Most retail jewelers show little interest in synthetic near-colorless diamonds, since widespread commercial availability still looks to be a few years off. Nevertheless, one gemologist has been working to prevent the inevitable retail jeweler’s nightmare: unwittingly buying and selling a synthetic diamond.
“A definitive identification for synthetic near-colorless diamond may be at hand,” says Martin Haske of Adamas Gemological Laboratory in Brookline, Mass. Haske is the developer of the SAS2000, a portable laptop-size spectrophotometer. Using newly developed instrumentation adapted for the SAS2000, Haske has uncovered a fairly reliable diagnostic characteristic spectrum for synthetic near-colorless diamond.
This latest version of the desktop instrument includes UV/VIS spectroscopy as well as a $10,000 Raman/photoluminescence spectroscope add-on, a miniaturized version of the $250,000 desk-sized unit that other laboratories-including GIA and AGTA-are now using. According to Haske, the portable spectrophotometer gives fairly detailed results at room temperature, unlike others that primarily use liquid nitrogen to cool the gemstone to temperatures far below freezing. However, with his souped-up version of the SAS2000, Haske also has developed a container to hold diamonds in liquid nitrogen, just like the professional labs, for users who prefer that method.
To date, Haske has tested 46 synthetic diamonds from more than three years of Russian near-colorless synthetic diamond production; 24 large Chatham near-colorless rough synthetic diamond crystals, also produced in Russia; and nine smaller faceted near-colorless synthetic diamonds of recent Ukraine production supplied by The Morion Company. More than 70% of the stones Haske examined showed a discernible 694nm spectrum peak, with more than 30% showing the peak quite readily. Such results are “unpublished in the literature at this time, to our knowledge-you may be witnessing diamond diagnostic history,” claims Haske.
GIA, however, was unimpressed with the discovery and not convinced of the importance of Haske’s findings. “We are examining colorless and near-colorless natural and synthetic diamonds to see whether this criterion (referred to in the inquiry) is valid,” notes GIA public relations officer Alex Angelle. Although two different studies of synthetic diamonds have been reported in GIA’s Gems & Gemology, Haske says that neither made reference to the spectra that he believes hold the key to making the identification.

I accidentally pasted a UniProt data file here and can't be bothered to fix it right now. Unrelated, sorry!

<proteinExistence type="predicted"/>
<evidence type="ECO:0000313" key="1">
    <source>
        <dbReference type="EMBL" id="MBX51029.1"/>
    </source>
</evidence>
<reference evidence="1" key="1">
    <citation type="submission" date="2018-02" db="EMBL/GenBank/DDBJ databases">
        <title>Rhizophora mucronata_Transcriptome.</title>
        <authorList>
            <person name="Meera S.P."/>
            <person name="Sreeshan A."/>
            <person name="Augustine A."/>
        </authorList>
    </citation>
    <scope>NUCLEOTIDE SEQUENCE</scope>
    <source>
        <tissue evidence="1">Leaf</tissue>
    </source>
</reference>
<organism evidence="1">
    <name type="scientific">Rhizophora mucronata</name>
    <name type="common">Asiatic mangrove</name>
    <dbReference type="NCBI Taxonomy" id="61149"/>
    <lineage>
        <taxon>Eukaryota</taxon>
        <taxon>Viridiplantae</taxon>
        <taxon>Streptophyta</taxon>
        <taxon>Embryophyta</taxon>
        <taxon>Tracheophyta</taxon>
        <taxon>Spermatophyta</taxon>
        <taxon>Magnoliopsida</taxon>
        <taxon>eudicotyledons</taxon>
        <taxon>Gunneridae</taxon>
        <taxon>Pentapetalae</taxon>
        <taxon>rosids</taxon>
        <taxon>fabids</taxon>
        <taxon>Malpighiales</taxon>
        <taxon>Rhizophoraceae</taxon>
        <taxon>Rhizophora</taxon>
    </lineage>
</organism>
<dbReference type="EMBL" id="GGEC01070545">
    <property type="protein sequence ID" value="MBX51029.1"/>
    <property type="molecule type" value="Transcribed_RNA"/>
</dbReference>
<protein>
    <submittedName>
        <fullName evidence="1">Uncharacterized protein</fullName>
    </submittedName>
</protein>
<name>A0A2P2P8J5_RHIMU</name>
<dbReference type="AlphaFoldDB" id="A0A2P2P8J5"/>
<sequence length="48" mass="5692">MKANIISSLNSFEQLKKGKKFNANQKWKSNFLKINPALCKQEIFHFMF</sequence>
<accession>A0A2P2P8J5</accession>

Haske doesn’t understand why GIA feels it’s necessary to examine more synthetic diamonds. “GIA has seen most, if not all, of Tom Chatham’s synthetic diamond produced in Russia,” says Haske. “I’ve seen the feature on 27 out of 33 samples. Maybe they only tested a very limited sample, or maybe they need an SAS2000.”
“Colorless synthetic diamonds can be identified using standard gemological techniques,” claims Angelle. He cites articles describing the gemological properties of synthetic diamonds: J.E. Shigley, E. Fritsch, I. Reinitz, T.M. Moses: “A Chart for the Separation of Natural and Synthetic Diamonds,” Gems & Gemology, Winter 1995; and C.M. Welbourn, M. Cooper, P.M. Spear, “De Beers Natural versus Synthetic Diamond Verification Instruments,” Gems & Gemology, Fall 1996.
But synthetic manufacturers now claim to be perfecting the synthetic growth process, leaving few if any inclusion or graining clues that the laboratory gemologist can discern. Computerized spectrophotometry soon may be the only way to identify these gems. Haske, undaunted by GIA’s snub, reports that “there appears to be a correlation between the existence of short-wave UV fluorescence or phosphorescence and the existence of the 694nm peak found in these synthetic near-colorless diamonds.” It has been suggested that the high level of impurities may quench any short-wave fluorescence or phosphorescence. Fluorescence or phosphorescence then may not exist in near-colorless synthetic diamonds, and the 694nm peak may be the only identifying feature.